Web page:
WESTFIELD, NJ — A hotly contested court case concerning a Clark man’s speeding ticket issued eight months ago will be transferred to another jurisdiction following a municipal court judge’s decision Thursday.
Judge Parag P. Patel ordered Marek Kaplo’s case be moved due to an internal affairs complaint Kaplo had filed in connection to the case. Patel cited the importance of the court’s appearance of impartiality, integrity and independence.
“There is a possibility of an appearance of impacting all those standards,” said Patel during the brief court proceeding. “So as a result of that I will be making a request to transfer the case.”
Patel agreed with Kaplo’s attorney, Joshua F. McMahon, the timing of the prosecutor’s motion to transfer the case was not in keeping with court rules; however, Patel said he would request the transfer based on the recent revelation of the internal affairs complaint filed in the case and “on all accords.”
Kaplo, 37, claims officers unlawfully stopped him and then later refused to view his personal dash camera video, which he says shows his innocence, according to McMahon, who has argued the officers did not have probable cause for the stop.
While the officer is seen on the video telling Kaplo he was speeding while driving north on Central Avenue from the direction of Clark, McMahon argues his client was driving east on South Avenue from Scotch Plains toward Garwood and was never in the place where police allege he is accused of speeding.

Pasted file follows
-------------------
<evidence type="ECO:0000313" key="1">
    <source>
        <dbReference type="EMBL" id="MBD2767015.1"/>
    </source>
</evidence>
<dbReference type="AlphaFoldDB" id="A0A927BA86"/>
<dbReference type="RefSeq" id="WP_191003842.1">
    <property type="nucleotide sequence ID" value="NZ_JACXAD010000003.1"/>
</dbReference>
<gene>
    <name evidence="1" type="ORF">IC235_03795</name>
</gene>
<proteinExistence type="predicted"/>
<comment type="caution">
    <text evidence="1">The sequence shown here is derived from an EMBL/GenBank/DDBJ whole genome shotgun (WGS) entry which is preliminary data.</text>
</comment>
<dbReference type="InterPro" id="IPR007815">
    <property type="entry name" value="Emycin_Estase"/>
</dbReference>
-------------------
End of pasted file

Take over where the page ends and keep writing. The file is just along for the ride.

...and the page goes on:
It is a claim, he says, that his client’s video backs up. McMahon claims police did not have probable cause for the stop.
“The audio and the video shows what the cop said is not true,” McMahon told TAPinto Westfield.
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In the law enforcement dash camera video, the officer appears certain of his action.
“Guy was going 54 down [expletive] Central and then cut down Cacciola,” the officer is heard saying while seated in his patrol car.
Eight months later, police are reconsidering the ticket, which would carry a $220 fine and four points if Kaplo were found guilty.
Police Chief Christopher Battiloro in an Aug. 14 email to McMahon writes that Officer Samuel Fourre, who issued the ticket, will recommend it be dismissed.
“The video provided does create reasonable doubt as to whether the speeding violator observed by Officer Fourre was properly identified, and in the interest of justice, a recommendation for dismissal of the summons shall be made at the next scheduled court date,” Battiloro writes.
At Thursday’s hearing, the officer did not make any recommendation. And when McMahon sought to argue his case in court, Patel requested McMahon submit his arguments in writing.
“I’m not going to allow you to be disruptive to this courtroom,” Patel told McMahon. “There are other people in this courtroom. At this time, I am adjourning. Thank you.”
As of Thursday, a next court date had yet to be set. As per the court, the case would be heard in Berkeley Heights, Union Township, or Winfield.
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